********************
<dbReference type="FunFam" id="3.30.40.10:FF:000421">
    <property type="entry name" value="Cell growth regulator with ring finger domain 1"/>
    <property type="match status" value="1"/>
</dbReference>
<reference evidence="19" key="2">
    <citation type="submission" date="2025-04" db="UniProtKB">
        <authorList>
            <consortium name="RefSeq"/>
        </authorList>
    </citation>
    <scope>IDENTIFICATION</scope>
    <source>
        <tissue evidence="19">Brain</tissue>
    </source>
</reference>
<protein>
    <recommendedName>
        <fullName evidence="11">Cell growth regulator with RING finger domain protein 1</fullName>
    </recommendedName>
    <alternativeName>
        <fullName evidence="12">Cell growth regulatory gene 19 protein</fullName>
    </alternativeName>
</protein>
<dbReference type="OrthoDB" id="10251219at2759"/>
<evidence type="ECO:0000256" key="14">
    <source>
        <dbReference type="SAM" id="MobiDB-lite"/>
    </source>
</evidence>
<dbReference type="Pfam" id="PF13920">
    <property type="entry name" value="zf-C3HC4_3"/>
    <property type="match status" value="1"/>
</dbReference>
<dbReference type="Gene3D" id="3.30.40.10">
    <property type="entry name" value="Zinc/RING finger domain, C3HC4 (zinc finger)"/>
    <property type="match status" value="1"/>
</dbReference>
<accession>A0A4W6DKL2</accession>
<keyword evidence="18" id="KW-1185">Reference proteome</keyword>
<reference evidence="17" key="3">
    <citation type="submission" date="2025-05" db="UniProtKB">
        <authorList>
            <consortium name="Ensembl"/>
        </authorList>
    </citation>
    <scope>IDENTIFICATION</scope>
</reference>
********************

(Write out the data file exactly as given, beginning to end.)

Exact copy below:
<dbReference type="FunFam" id="3.30.40.10:FF:000421">
    <property type="entry name" value="Cell growth regulator with ring finger domain 1"/>
    <property type="match status" value="1"/>
</dbReference>
<reference evidence="19" key="2">
    <citation type="submission" date="2025-04" db="UniProtKB">
        <authorList>
            <consortium name="RefSeq"/>
        </authorList>
    </citation>
    <scope>IDENTIFICATION</scope>
    <source>
        <tissue evidence="19">Brain</tissue>
    </source>
</reference>
<protein>
    <recommendedName>
        <fullName evidence="11">Cell growth regulator with RING finger domain protein 1</fullName>
    </recommendedName>
    <alternativeName>
        <fullName evidence="12">Cell growth regulatory gene 19 protein</fullName>
    </alternativeName>
</protein>
<dbReference type="OrthoDB" id="10251219at2759"/>
<evidence type="ECO:0000256" key="14">
    <source>
        <dbReference type="SAM" id="MobiDB-lite"/>
    </source>
</evidence>
<dbReference type="Pfam" id="PF13920">
    <property type="entry name" value="zf-C3HC4_3"/>
    <property type="match status" value="1"/>
</dbReference>
<dbReference type="Gene3D" id="3.30.40.10">
    <property type="entry name" value="Zinc/RING finger domain, C3HC4 (zinc finger)"/>
    <property type="match status" value="1"/>
</dbReference>
<accession>A0A4W6DKL2</accession>
<keyword evidence="18" id="KW-1185">Reference proteome</keyword>
<reference evidence="17" key="3">
    <citation type="submission" date="2025-05" db="UniProtKB">
        <authorList>
            <consortium name="Ensembl"/>
        </authorList>
    </citation>
    <scope>IDENTIFICATION</scope>
</reference>